•  
  •  
 
Quaker Studies

Abstract

This study uses the evidence of one Meeting House's collection of old books to explore Quaker understanding of the experience of reading. The Religious Society of Friends sought to exercise considerable control over the literary interests of its members, but charges of narrow-mindedness need to be set against the wider historical context and the practice of teaching literacy to all Quaker children. In addition to the patriarchal tone found in much advice and commentary on reading, Quaker books reflected concerns about both rationalism and evangelical 'biblicism'. Although books were an important consolidating and educating force within the Society, reading as an intellectual pursuit was regarded as being of limited value to Quaker faith.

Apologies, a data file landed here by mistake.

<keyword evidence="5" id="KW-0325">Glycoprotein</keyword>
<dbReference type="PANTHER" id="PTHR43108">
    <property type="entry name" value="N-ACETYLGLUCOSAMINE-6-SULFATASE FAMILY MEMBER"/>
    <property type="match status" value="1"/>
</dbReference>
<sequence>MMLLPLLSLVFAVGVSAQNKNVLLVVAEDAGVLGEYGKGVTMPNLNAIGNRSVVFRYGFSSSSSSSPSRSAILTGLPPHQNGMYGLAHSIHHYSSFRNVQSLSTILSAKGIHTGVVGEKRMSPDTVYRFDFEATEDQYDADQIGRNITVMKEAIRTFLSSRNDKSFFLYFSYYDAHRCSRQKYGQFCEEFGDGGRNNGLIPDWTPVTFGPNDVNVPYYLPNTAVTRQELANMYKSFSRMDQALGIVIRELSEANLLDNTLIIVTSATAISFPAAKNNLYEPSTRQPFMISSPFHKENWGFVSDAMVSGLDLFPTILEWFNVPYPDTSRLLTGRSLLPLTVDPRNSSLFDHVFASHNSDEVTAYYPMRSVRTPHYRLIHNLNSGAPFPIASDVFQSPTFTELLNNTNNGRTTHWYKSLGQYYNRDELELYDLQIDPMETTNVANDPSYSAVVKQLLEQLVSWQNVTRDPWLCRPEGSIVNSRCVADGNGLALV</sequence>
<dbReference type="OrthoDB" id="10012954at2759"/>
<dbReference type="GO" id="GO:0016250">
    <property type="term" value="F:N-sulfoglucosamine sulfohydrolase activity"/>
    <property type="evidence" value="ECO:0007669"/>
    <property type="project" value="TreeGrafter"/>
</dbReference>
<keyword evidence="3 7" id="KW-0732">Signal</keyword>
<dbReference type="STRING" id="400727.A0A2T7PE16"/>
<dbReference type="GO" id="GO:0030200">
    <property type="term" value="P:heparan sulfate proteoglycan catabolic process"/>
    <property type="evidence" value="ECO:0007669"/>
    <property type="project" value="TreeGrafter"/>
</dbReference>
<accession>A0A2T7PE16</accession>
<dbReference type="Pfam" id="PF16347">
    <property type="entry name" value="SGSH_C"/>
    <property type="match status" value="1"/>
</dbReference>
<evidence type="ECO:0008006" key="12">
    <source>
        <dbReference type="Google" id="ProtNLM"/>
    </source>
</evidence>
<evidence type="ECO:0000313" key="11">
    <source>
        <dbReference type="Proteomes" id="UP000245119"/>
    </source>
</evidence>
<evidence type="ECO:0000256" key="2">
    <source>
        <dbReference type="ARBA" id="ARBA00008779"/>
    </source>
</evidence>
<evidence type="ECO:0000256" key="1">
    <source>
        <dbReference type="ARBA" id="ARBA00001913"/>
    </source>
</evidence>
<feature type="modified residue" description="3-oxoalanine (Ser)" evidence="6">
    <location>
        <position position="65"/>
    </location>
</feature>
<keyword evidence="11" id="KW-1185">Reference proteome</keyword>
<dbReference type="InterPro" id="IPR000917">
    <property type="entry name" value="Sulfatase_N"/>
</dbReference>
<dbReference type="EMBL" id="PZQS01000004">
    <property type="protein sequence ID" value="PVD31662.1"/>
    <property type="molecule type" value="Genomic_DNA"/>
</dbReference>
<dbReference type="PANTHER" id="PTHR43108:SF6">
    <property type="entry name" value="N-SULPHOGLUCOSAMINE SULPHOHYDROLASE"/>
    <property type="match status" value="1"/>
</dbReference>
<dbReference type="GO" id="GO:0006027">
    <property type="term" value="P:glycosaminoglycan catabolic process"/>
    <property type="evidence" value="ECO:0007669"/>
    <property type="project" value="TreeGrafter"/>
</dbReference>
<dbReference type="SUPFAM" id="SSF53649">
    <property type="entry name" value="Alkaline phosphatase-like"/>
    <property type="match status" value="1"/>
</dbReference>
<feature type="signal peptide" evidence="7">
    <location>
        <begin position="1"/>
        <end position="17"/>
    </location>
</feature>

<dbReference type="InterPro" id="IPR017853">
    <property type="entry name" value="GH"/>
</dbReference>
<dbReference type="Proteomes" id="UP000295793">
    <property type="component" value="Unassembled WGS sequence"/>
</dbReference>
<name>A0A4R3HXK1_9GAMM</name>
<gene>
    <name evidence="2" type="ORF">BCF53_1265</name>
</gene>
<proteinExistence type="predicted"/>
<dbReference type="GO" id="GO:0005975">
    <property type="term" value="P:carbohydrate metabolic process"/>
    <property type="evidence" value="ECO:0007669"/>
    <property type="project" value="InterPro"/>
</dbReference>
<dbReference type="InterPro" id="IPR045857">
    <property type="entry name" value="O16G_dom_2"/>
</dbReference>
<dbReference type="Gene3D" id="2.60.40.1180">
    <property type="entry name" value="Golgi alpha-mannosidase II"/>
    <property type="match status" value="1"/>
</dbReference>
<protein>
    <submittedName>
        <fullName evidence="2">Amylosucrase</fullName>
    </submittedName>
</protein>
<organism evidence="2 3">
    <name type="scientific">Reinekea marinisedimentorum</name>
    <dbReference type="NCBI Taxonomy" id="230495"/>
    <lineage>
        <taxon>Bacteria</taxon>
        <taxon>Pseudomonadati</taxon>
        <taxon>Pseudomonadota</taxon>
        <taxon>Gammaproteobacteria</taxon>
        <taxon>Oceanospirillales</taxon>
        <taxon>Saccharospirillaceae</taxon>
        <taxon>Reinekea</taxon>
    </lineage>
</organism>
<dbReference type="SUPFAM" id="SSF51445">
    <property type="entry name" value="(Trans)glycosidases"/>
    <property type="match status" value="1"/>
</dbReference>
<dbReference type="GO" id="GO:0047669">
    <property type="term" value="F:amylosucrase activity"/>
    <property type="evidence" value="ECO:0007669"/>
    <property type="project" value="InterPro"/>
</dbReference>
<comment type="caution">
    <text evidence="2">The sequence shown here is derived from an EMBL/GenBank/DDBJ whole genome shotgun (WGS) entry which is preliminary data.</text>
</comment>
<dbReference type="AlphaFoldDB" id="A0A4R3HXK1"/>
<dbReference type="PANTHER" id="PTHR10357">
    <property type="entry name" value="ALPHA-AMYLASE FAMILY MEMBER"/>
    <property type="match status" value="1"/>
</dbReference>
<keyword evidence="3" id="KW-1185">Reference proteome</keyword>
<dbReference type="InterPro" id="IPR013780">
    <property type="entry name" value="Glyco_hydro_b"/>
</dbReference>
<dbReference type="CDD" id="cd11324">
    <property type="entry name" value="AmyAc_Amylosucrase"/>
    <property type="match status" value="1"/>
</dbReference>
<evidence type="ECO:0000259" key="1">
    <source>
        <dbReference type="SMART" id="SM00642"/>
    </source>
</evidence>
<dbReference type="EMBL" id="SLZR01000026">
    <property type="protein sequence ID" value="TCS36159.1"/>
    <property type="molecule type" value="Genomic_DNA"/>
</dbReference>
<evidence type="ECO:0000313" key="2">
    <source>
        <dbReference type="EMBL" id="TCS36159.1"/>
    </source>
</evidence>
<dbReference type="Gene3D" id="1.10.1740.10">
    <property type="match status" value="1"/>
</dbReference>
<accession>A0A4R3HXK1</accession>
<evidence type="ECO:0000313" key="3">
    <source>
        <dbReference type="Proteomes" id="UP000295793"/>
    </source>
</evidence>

Share

COinS
 

To view the content in your browser, please download Adobe Reader or, alternately,
you may Download the file to your hard drive.

NOTE: The latest versions of Adobe Reader do not support viewing PDF files within Firefox on Mac OS and if you are using a modern (Intel) Mac, there is no official plugin for viewing PDF files within the browser window.